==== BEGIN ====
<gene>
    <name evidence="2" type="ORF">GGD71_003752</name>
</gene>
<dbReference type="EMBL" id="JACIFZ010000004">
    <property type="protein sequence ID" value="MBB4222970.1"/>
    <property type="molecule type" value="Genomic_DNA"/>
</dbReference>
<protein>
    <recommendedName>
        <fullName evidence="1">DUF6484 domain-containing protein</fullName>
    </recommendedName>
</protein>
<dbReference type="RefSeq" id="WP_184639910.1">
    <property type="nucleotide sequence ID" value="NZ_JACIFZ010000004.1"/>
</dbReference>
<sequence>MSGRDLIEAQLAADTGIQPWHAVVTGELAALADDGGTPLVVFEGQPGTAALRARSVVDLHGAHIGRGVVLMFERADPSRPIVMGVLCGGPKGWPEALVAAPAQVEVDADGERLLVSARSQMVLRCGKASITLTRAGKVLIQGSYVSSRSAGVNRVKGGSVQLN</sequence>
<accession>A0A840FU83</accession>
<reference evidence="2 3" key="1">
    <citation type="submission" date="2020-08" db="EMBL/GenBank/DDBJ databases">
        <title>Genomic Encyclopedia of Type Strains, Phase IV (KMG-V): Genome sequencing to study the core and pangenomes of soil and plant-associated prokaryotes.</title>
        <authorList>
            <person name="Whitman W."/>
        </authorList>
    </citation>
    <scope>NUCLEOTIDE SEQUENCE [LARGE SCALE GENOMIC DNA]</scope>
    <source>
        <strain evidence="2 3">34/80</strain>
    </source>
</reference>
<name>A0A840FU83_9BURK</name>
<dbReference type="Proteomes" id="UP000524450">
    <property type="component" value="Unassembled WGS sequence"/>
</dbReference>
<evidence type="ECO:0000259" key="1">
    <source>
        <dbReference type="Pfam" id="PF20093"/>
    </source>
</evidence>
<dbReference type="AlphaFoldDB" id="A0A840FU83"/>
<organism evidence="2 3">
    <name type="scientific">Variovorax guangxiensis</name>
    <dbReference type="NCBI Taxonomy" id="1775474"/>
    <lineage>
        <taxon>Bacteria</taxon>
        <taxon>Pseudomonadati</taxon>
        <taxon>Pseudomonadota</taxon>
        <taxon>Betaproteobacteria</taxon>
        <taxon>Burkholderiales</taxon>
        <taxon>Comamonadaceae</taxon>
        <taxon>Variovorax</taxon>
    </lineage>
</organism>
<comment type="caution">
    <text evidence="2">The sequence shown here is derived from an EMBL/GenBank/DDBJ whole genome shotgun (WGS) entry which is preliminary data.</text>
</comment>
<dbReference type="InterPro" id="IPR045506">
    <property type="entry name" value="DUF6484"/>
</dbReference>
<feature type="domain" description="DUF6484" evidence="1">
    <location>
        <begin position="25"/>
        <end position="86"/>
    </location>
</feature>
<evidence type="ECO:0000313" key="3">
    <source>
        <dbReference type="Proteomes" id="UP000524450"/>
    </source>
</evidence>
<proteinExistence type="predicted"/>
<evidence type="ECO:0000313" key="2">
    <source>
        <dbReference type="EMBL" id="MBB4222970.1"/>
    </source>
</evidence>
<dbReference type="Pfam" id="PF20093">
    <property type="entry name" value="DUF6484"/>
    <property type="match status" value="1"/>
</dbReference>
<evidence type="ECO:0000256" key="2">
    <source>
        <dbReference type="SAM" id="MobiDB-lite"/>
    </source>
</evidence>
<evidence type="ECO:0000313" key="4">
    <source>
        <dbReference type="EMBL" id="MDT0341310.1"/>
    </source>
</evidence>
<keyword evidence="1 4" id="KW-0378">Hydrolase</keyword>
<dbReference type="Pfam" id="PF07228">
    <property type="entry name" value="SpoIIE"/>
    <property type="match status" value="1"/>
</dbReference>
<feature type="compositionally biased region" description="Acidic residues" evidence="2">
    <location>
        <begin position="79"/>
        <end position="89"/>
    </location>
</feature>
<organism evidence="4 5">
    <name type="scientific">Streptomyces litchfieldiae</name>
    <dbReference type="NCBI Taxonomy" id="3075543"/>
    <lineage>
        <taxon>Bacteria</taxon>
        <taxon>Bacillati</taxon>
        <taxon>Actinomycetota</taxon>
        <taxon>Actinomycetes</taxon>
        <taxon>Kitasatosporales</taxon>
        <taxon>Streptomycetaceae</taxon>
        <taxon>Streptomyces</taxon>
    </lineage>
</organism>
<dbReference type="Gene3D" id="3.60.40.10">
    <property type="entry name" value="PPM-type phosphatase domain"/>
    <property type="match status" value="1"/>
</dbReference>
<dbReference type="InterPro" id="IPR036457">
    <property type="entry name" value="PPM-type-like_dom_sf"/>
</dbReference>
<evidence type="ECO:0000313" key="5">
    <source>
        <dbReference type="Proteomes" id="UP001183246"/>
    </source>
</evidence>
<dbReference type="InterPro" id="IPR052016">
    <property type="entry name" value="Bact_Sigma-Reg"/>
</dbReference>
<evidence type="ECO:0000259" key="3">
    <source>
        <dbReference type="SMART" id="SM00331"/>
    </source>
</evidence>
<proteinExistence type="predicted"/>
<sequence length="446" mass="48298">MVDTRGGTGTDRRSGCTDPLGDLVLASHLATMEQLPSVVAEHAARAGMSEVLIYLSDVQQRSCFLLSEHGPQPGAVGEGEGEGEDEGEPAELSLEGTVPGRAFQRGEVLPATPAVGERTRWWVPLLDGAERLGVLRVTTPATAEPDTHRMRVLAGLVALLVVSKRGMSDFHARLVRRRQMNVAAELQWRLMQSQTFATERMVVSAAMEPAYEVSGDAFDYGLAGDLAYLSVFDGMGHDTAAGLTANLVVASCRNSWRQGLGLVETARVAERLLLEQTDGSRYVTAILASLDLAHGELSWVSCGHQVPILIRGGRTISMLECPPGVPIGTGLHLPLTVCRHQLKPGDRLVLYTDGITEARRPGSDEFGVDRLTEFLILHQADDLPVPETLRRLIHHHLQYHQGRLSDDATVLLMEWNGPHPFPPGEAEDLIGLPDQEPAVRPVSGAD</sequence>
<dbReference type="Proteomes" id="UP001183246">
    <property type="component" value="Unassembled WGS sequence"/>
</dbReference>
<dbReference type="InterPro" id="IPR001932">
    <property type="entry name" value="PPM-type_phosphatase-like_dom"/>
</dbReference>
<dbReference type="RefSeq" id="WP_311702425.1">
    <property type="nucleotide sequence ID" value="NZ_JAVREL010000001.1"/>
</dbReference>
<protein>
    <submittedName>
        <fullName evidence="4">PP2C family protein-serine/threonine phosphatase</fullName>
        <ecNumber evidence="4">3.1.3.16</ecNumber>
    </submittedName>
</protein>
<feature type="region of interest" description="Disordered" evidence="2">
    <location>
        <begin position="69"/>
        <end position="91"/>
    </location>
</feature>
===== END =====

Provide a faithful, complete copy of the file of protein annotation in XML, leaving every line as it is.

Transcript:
<gene>
    <name evidence="2" type="ORF">GGD71_003752</name>
</gene>
<dbReference type="EMBL" id="JACIFZ010000004">
    <property type="protein sequence ID" value="MBB4222970.1"/>
    <property type="molecule type" value="Genomic_DNA"/>
</dbReference>
<protein>
    <recommendedName>
        <fullName evidence="1">DUF6484 domain-containing protein</fullName>
    </recommendedName>
</protein>
<dbReference type="RefSeq" id="WP_184639910.1">
    <property type="nucleotide sequence ID" value="NZ_JACIFZ010000004.1"/>
</dbReference>
<sequence>MSGRDLIEAQLAADTGIQPWHAVVTGELAALADDGGTPLVVFEGQPGTAALRARSVVDLHGAHIGRGVVLMFERADPSRPIVMGVLCGGPKGWPEALVAAPAQVEVDADGERLLVSARSQMVLRCGKASITLTRAGKVLIQGSYVSSRSAGVNRVKGGSVQLN</sequence>
<accession>A0A840FU83</accession>
<reference evidence="2 3" key="1">
    <citation type="submission" date="2020-08" db="EMBL/GenBank/DDBJ databases">
        <title>Genomic Encyclopedia of Type Strains, Phase IV (KMG-V): Genome sequencing to study the core and pangenomes of soil and plant-associated prokaryotes.</title>
        <authorList>
            <person name="Whitman W."/>
        </authorList>
    </citation>
    <scope>NUCLEOTIDE SEQUENCE [LARGE SCALE GENOMIC DNA]</scope>
    <source>
        <strain evidence="2 3">34/80</strain>
    </source>
</reference>
<name>A0A840FU83_9BURK</name>
<dbReference type="Proteomes" id="UP000524450">
    <property type="component" value="Unassembled WGS sequence"/>
</dbReference>
<evidence type="ECO:0000259" key="1">
    <source>
        <dbReference type="Pfam" id="PF20093"/>
    </source>
</evidence>
<dbReference type="AlphaFoldDB" id="A0A840FU83"/>
<organism evidence="2 3">
    <name type="scientific">Variovorax guangxiensis</name>
    <dbReference type="NCBI Taxonomy" id="1775474"/>
    <lineage>
        <taxon>Bacteria</taxon>
        <taxon>Pseudomonadati</taxon>
        <taxon>Pseudomonadota</taxon>
        <taxon>Betaproteobacteria</taxon>
        <taxon>Burkholderiales</taxon>
        <taxon>Comamonadaceae</taxon>
        <taxon>Variovorax</taxon>
    </lineage>
</organism>
<comment type="caution">
    <text evidence="2">The sequence shown here is derived from an EMBL/GenBank/DDBJ whole genome shotgun (WGS) entry which is preliminary data.</text>
</comment>
<dbReference type="InterPro" id="IPR045506">
    <property type="entry name" value="DUF6484"/>
</dbReference>
<feature type="domain" description="DUF6484" evidence="1">
    <location>
        <begin position="25"/>
        <end position="86"/>
    </location>
</feature>
<evidence type="ECO:0000313" key="3">
    <source>
        <dbReference type="Proteomes" id="UP000524450"/>
    </source>
</evidence>
<proteinExistence type="predicted"/>
<evidence type="ECO:0000313" key="2">
    <source>
        <dbReference type="EMBL" id="MBB4222970.1"/>
    </source>
</evidence>
<dbReference type="Pfam" id="PF20093">
    <property type="entry name" value="DUF6484"/>
    <property type="match status" value="1"/>
</dbReference>
<evidence type="ECO:0000256" key="2">
    <source>
        <dbReference type="SAM" id="MobiDB-lite"/>
    </source>
</evidence>
<evidence type="ECO:0000313" key="4">
    <source>
        <dbReference type="EMBL" id="MDT0341310.1"/>
    </source>
</evidence>
<keyword evidence="1 4" id="KW-0378">Hydrolase</keyword>
<dbReference type="Pfam" id="PF07228">
    <property type="entry name" value="SpoIIE"/>
    <property type="match status" value="1"/>
</dbReference>
<feature type="compositionally biased region" description="Acidic residues" evidence="2">
    <location>
        <begin position="79"/>
        <end position="89"/>
    </location>
</feature>
<organism evidence="4 5">
    <name type="scientific">Streptomyces litchfieldiae</name>
    <dbReference type="NCBI Taxonomy" id="3075543"/>
    <lineage>
        <taxon>Bacteria</taxon>
        <taxon>Bacillati</taxon>
        <taxon>Actinomycetota</taxon>
        <taxon>Actinomycetes</taxon>
        <taxon>Kitasatosporales</taxon>
        <taxon>Streptomycetaceae</taxon>
        <taxon>Streptomyces</taxon>
    </lineage>
</organism>
<dbReference type="Gene3D" id="3.60.40.10">
    <property type="entry name" value="PPM-type phosphatase domain"/>
    <property type="match status" value="1"/>
</dbReference>
<dbReference type="InterPro" id="IPR036457">
    <property type="entry name" value="PPM-type-like_dom_sf"/>
</dbReference>
<evidence type="ECO:0000313" key="5">
    <source>
        <dbReference type="Proteomes" id="UP001183246"/>
    </source>
</evidence>
<dbReference type="InterPro" id="IPR052016">
    <property type="entry name" value="Bact_Sigma-Reg"/>
</dbReference>
<evidence type="ECO:0000259" key="3">
    <source>
        <dbReference type="SMART" id="SM00331"/>
    </source>
</evidence>
<proteinExistence type="predicted"/>
<sequence length="446" mass="48298">MVDTRGGTGTDRRSGCTDPLGDLVLASHLATMEQLPSVVAEHAARAGMSEVLIYLSDVQQRSCFLLSEHGPQPGAVGEGEGEGEDEGEPAELSLEGTVPGRAFQRGEVLPATPAVGERTRWWVPLLDGAERLGVLRVTTPATAEPDTHRMRVLAGLVALLVVSKRGMSDFHARLVRRRQMNVAAELQWRLMQSQTFATERMVVSAAMEPAYEVSGDAFDYGLAGDLAYLSVFDGMGHDTAAGLTANLVVASCRNSWRQGLGLVETARVAERLLLEQTDGSRYVTAILASLDLAHGELSWVSCGHQVPILIRGGRTISMLECPPGVPIGTGLHLPLTVCRHQLKPGDRLVLYTDGITEARRPGSDEFGVDRLTEFLILHQADDLPVPETLRRLIHHHLQYHQGRLSDDATVLLMEWNGPHPFPPGEAEDLIGLPDQEPAVRPVSGAD</sequence>
<dbReference type="Proteomes" id="UP001183246">
    <property type="component" value="Unassembled WGS sequence"/>
</dbReference>
<dbReference type="InterPro" id="IPR001932">
    <property type="entry name" value="PPM-type_phosphatase-like_dom"/>
</dbReference>
<dbReference type="RefSeq" id="WP_311702425.1">
    <property type="nucleotide sequence ID" value="NZ_JAVREL010000001.1"/>
</dbReference>
<protein>
    <submittedName>
        <fullName evidence="4">PP2C family protein-serine/threonine phosphatase</fullName>
        <ecNumber evidence="4">3.1.3.16</ecNumber>
    </submittedName>
</protein>
<feature type="region of interest" description="Disordered" evidence="2">
    <location>
        <begin position="69"/>
        <end position="91"/>
    </location>
</feature>